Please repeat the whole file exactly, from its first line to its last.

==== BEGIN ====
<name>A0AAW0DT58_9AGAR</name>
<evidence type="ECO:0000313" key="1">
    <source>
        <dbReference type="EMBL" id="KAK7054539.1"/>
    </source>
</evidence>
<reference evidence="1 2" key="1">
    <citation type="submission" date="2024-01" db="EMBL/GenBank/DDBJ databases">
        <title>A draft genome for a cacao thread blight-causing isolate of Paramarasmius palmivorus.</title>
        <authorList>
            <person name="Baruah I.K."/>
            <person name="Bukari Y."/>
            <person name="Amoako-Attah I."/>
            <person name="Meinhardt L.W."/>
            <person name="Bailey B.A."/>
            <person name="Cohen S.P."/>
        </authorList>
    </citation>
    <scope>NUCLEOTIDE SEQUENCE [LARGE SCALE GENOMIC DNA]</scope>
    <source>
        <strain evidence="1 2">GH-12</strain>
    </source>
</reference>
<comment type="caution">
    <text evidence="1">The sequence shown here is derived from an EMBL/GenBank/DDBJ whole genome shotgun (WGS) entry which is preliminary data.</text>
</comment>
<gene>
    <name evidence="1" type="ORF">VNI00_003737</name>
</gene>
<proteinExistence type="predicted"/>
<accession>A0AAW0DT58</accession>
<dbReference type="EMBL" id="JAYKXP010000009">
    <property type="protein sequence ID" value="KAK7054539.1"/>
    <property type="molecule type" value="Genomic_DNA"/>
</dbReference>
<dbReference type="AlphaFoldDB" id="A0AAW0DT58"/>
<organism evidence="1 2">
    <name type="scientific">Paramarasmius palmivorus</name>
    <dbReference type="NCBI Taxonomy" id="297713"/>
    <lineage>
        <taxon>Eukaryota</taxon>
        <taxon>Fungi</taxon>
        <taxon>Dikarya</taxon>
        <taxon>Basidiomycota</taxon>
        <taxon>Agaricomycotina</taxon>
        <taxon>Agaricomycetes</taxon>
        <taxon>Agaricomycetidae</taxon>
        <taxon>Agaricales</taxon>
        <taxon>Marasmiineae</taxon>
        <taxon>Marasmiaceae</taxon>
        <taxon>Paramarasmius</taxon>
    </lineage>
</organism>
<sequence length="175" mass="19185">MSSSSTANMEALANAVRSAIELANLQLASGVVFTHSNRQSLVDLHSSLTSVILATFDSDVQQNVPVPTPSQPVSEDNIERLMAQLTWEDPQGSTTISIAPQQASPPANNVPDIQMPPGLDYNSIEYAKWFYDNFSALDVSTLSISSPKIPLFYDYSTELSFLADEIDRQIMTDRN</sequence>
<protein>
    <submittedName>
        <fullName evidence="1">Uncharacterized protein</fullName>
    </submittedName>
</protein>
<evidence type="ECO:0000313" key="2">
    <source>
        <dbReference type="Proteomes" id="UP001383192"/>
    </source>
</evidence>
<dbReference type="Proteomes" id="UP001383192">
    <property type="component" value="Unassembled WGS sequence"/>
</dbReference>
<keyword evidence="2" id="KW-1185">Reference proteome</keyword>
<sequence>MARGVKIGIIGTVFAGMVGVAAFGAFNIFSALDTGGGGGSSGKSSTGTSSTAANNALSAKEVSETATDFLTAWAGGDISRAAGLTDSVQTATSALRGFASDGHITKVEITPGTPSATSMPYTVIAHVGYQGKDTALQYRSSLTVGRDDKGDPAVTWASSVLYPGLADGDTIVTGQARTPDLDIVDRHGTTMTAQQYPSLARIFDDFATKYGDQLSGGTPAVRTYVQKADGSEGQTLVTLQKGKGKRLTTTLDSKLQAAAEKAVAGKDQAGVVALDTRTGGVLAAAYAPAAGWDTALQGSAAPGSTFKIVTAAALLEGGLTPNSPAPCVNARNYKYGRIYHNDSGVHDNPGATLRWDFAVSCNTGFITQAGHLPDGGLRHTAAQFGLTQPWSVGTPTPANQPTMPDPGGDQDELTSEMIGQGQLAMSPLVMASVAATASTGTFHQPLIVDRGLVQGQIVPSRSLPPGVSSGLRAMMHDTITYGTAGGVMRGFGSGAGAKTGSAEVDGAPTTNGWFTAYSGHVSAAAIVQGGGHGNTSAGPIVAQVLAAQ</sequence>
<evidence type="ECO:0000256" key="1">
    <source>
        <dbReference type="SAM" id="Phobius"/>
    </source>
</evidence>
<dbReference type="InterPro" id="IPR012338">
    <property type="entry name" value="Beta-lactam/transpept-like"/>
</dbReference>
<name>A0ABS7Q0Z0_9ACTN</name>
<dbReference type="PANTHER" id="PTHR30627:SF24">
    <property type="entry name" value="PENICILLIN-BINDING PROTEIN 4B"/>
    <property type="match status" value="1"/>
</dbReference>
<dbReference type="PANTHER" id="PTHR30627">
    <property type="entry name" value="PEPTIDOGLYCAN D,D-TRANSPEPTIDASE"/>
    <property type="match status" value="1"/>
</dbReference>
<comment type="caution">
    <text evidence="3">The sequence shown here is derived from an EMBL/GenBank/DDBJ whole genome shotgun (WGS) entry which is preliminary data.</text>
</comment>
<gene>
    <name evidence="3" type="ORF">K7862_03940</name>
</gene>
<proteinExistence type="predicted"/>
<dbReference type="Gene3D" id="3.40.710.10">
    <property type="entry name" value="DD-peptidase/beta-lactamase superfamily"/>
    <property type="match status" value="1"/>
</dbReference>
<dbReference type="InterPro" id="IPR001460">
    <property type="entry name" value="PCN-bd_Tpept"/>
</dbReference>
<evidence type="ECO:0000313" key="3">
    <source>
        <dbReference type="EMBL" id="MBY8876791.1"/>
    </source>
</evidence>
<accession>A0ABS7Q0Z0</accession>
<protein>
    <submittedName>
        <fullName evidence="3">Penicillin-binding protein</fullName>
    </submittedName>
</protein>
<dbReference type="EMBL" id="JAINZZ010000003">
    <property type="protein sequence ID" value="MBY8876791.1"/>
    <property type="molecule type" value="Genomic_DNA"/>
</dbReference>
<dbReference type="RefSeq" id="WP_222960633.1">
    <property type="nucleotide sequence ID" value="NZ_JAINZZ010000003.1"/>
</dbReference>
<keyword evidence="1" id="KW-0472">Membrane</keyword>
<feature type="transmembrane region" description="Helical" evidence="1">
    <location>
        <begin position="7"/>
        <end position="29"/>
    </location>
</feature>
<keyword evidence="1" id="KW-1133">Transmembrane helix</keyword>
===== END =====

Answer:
<name>A0AAW0DT58_9AGAR</name>
<evidence type="ECO:0000313" key="1">
    <source>
        <dbReference type="EMBL" id="KAK7054539.1"/>
    </source>
</evidence>
<reference evidence="1 2" key="1">
    <citation type="submission" date="2024-01" db="EMBL/GenBank/DDBJ databases">
        <title>A draft genome for a cacao thread blight-causing isolate of Paramarasmius palmivorus.</title>
        <authorList>
            <person name="Baruah I.K."/>
            <person name="Bukari Y."/>
            <person name="Amoako-Attah I."/>
            <person name="Meinhardt L.W."/>
            <person name="Bailey B.A."/>
            <person name="Cohen S.P."/>
        </authorList>
    </citation>
    <scope>NUCLEOTIDE SEQUENCE [LARGE SCALE GENOMIC DNA]</scope>
    <source>
        <strain evidence="1 2">GH-12</strain>
    </source>
</reference>
<comment type="caution">
    <text evidence="1">The sequence shown here is derived from an EMBL/GenBank/DDBJ whole genome shotgun (WGS) entry which is preliminary data.</text>
</comment>
<gene>
    <name evidence="1" type="ORF">VNI00_003737</name>
</gene>
<proteinExistence type="predicted"/>
<accession>A0AAW0DT58</accession>
<dbReference type="EMBL" id="JAYKXP010000009">
    <property type="protein sequence ID" value="KAK7054539.1"/>
    <property type="molecule type" value="Genomic_DNA"/>
</dbReference>
<dbReference type="AlphaFoldDB" id="A0AAW0DT58"/>
<organism evidence="1 2">
    <name type="scientific">Paramarasmius palmivorus</name>
    <dbReference type="NCBI Taxonomy" id="297713"/>
    <lineage>
        <taxon>Eukaryota</taxon>
        <taxon>Fungi</taxon>
        <taxon>Dikarya</taxon>
        <taxon>Basidiomycota</taxon>
        <taxon>Agaricomycotina</taxon>
        <taxon>Agaricomycetes</taxon>
        <taxon>Agaricomycetidae</taxon>
        <taxon>Agaricales</taxon>
        <taxon>Marasmiineae</taxon>
        <taxon>Marasmiaceae</taxon>
        <taxon>Paramarasmius</taxon>
    </lineage>
</organism>
<sequence length="175" mass="19185">MSSSSTANMEALANAVRSAIELANLQLASGVVFTHSNRQSLVDLHSSLTSVILATFDSDVQQNVPVPTPSQPVSEDNIERLMAQLTWEDPQGSTTISIAPQQASPPANNVPDIQMPPGLDYNSIEYAKWFYDNFSALDVSTLSISSPKIPLFYDYSTELSFLADEIDRQIMTDRN</sequence>
<protein>
    <submittedName>
        <fullName evidence="1">Uncharacterized protein</fullName>
    </submittedName>
</protein>
<evidence type="ECO:0000313" key="2">
    <source>
        <dbReference type="Proteomes" id="UP001383192"/>
    </source>
</evidence>
<dbReference type="Proteomes" id="UP001383192">
    <property type="component" value="Unassembled WGS sequence"/>
</dbReference>
<keyword evidence="2" id="KW-1185">Reference proteome</keyword>
<sequence>MARGVKIGIIGTVFAGMVGVAAFGAFNIFSALDTGGGGGSSGKSSTGTSSTAANNALSAKEVSETATDFLTAWAGGDISRAAGLTDSVQTATSALRGFASDGHITKVEITPGTPSATSMPYTVIAHVGYQGKDTALQYRSSLTVGRDDKGDPAVTWASSVLYPGLADGDTIVTGQARTPDLDIVDRHGTTMTAQQYPSLARIFDDFATKYGDQLSGGTPAVRTYVQKADGSEGQTLVTLQKGKGKRLTTTLDSKLQAAAEKAVAGKDQAGVVALDTRTGGVLAAAYAPAAGWDTALQGSAAPGSTFKIVTAAALLEGGLTPNSPAPCVNARNYKYGRIYHNDSGVHDNPGATLRWDFAVSCNTGFITQAGHLPDGGLRHTAAQFGLTQPWSVGTPTPANQPTMPDPGGDQDELTSEMIGQGQLAMSPLVMASVAATASTGTFHQPLIVDRGLVQGQIVPSRSLPPGVSSGLRAMMHDTITYGTAGGVMRGFGSGAGAKTGSAEVDGAPTTNGWFTAYSGHVSAAAIVQGGGHGNTSAGPIVAQVLAAQ</sequence>
<evidence type="ECO:0000256" key="1">
    <source>
        <dbReference type="SAM" id="Phobius"/>
    </source>
</evidence>
<dbReference type="InterPro" id="IPR012338">
    <property type="entry name" value="Beta-lactam/transpept-like"/>
</dbReference>
<name>A0ABS7Q0Z0_9ACTN</name>
<dbReference type="PANTHER" id="PTHR30627:SF24">
    <property type="entry name" value="PENICILLIN-BINDING PROTEIN 4B"/>
    <property type="match status" value="1"/>
</dbReference>
<dbReference type="PANTHER" id="PTHR30627">
    <property type="entry name" value="PEPTIDOGLYCAN D,D-TRANSPEPTIDASE"/>
    <property type="match status" value="1"/>
</dbReference>
<comment type="caution">
    <text evidence="3">The sequence shown here is derived from an EMBL/GenBank/DDBJ whole genome shotgun (WGS) entry which is preliminary data.</text>
</comment>
<gene>
    <name evidence="3" type="ORF">K7862_03940</name>
</gene>
<proteinExistence type="predicted"/>
<dbReference type="Gene3D" id="3.40.710.10">
    <property type="entry name" value="DD-peptidase/beta-lactamase superfamily"/>
    <property type="match status" value="1"/>
</dbReference>
<dbReference type="InterPro" id="IPR001460">
    <property type="entry name" value="PCN-bd_Tpept"/>
</dbReference>
<evidence type="ECO:0000313" key="3">
    <source>
        <dbReference type="EMBL" id="MBY8876791.1"/>
    </source>
</evidence>
<accession>A0ABS7Q0Z0</accession>
<protein>
    <submittedName>
        <fullName evidence="3">Penicillin-binding protein</fullName>
    </submittedName>
</protein>
<dbReference type="EMBL" id="JAINZZ010000003">
    <property type="protein sequence ID" value="MBY8876791.1"/>
    <property type="molecule type" value="Genomic_DNA"/>
</dbReference>
<dbReference type="RefSeq" id="WP_222960633.1">
    <property type="nucleotide sequence ID" value="NZ_JAINZZ010000003.1"/>
</dbReference>
<keyword evidence="1" id="KW-0472">Membrane</keyword>
<feature type="transmembrane region" description="Helical" evidence="1">
    <location>
        <begin position="7"/>
        <end position="29"/>
    </location>
</feature>
<keyword evidence="1" id="KW-1133">Transmembrane helix</keyword>